Monday, October 5, 2009


From the mid-30s to the mid-70s, the American political establishment had a New Deal liberal domestic consensus in place, it seems to me. Even the Republicans, dominated by Northern moderates, seemed content to leave New Deal programs in place. During that time, America saw the greatest income and wealth equality ever known.

With the rise of modern conservatism and its conquest of the political realm in 1980, the New Deal understandings were destroyed and replaced by a new free-market, anti-government (except for defense and intelligence spending) ideology, which came to dominate both political parties. It also led to the hollowing out of the American economy, the rise of the casino financial sector, and a return to levels of income and wealth inequality not seen since the 20s.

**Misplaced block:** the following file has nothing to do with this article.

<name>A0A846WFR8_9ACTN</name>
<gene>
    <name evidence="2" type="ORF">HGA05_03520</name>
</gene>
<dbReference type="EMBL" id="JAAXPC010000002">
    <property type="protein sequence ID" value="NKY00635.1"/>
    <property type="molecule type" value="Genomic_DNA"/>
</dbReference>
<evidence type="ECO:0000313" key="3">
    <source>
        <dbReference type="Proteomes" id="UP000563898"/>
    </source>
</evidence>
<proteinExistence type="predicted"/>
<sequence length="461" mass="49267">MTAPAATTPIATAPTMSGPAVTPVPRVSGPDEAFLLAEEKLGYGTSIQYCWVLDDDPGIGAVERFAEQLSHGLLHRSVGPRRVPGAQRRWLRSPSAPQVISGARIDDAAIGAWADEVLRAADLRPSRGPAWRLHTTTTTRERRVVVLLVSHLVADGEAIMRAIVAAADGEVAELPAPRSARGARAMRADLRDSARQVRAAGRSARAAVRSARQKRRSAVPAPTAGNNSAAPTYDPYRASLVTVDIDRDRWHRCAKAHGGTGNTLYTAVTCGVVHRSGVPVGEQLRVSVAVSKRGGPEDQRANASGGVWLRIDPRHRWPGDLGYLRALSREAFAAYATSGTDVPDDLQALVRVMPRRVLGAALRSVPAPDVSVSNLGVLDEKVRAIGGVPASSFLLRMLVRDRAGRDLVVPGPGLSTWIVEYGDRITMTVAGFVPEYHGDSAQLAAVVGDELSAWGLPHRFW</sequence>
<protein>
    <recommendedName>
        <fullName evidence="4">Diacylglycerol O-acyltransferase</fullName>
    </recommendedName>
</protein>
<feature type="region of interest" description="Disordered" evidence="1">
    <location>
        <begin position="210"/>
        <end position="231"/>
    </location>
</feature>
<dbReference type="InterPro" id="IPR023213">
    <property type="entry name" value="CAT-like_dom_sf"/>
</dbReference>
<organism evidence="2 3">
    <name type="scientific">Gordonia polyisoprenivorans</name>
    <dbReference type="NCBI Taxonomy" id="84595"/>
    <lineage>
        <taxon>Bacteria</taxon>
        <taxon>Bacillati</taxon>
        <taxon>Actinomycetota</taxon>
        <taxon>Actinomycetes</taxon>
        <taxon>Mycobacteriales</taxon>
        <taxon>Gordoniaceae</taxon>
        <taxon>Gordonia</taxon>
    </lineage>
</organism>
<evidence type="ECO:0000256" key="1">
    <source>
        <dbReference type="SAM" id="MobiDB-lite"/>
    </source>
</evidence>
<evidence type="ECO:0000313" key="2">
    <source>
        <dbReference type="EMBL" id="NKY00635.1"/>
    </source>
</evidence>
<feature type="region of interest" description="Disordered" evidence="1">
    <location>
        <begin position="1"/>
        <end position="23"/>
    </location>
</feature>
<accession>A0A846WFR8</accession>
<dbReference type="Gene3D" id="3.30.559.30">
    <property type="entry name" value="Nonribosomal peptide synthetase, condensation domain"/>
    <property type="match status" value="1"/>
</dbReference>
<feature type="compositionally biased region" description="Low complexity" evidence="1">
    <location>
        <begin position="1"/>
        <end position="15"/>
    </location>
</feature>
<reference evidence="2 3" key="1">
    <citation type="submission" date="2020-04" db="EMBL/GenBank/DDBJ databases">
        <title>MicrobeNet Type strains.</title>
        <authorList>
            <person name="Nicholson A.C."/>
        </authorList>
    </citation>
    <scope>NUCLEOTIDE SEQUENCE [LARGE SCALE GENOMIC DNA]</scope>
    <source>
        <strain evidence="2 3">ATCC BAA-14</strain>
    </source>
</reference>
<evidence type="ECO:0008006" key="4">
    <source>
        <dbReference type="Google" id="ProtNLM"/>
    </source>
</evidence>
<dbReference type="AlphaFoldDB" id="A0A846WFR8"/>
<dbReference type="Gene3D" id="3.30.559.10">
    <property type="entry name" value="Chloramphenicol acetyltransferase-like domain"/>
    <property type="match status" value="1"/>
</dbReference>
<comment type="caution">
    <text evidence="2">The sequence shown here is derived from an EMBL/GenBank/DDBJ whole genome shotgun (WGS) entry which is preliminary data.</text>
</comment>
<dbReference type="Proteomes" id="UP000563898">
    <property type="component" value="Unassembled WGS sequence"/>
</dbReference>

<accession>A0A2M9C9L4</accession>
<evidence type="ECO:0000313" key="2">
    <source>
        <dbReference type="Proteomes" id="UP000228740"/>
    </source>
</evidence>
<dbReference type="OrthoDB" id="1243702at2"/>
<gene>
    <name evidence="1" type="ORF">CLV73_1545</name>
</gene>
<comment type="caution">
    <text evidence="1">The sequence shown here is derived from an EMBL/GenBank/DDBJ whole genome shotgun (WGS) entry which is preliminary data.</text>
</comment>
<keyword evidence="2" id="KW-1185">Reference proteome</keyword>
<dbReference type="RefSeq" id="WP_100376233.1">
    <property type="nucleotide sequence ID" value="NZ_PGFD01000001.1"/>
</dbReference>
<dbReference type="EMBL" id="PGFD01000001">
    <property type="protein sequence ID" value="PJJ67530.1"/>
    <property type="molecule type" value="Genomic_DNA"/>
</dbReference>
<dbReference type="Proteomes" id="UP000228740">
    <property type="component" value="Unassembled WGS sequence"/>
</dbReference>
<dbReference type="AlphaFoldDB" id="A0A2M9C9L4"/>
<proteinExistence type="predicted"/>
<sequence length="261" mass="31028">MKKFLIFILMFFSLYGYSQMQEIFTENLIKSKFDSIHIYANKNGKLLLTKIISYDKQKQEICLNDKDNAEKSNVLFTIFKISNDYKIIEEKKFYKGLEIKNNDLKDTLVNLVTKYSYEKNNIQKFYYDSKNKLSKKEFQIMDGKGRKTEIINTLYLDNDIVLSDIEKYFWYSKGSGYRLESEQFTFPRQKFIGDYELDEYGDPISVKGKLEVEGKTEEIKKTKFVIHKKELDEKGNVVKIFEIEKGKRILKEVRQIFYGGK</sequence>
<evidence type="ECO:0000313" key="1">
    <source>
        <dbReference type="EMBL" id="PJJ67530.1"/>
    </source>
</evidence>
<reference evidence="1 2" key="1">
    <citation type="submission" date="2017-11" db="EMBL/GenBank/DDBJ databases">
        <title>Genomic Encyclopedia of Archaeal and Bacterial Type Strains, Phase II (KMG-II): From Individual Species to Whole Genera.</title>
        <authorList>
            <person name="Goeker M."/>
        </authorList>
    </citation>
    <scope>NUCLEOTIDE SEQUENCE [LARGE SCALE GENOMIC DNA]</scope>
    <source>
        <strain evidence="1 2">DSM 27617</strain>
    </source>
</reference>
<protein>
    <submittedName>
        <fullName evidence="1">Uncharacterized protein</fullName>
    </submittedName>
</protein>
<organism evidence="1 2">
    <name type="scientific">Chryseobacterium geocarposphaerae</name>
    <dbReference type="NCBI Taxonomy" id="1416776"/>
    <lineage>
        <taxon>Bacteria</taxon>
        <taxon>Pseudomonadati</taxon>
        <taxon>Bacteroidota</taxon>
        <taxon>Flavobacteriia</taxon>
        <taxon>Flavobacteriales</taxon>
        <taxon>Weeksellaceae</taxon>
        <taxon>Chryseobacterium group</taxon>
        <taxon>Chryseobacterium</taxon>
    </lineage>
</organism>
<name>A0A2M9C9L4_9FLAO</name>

There seems to be a majority desire to return to the New Deal, mid-20th century political arrangement, and I think that is what people were voting for in the 2008 election. Yet that is not what is happening. The Democratic Party is still controlled at the Washington level (especially in the Senate and also in the White House) by neo-liberals and conservatives who are not letting go of the Reagan/Bush/Clinton/Bush ways of doing things.

The pendulum swing that was supposed to happen is not happening. What happens now is anyone's guess.

No comments:

Post a Comment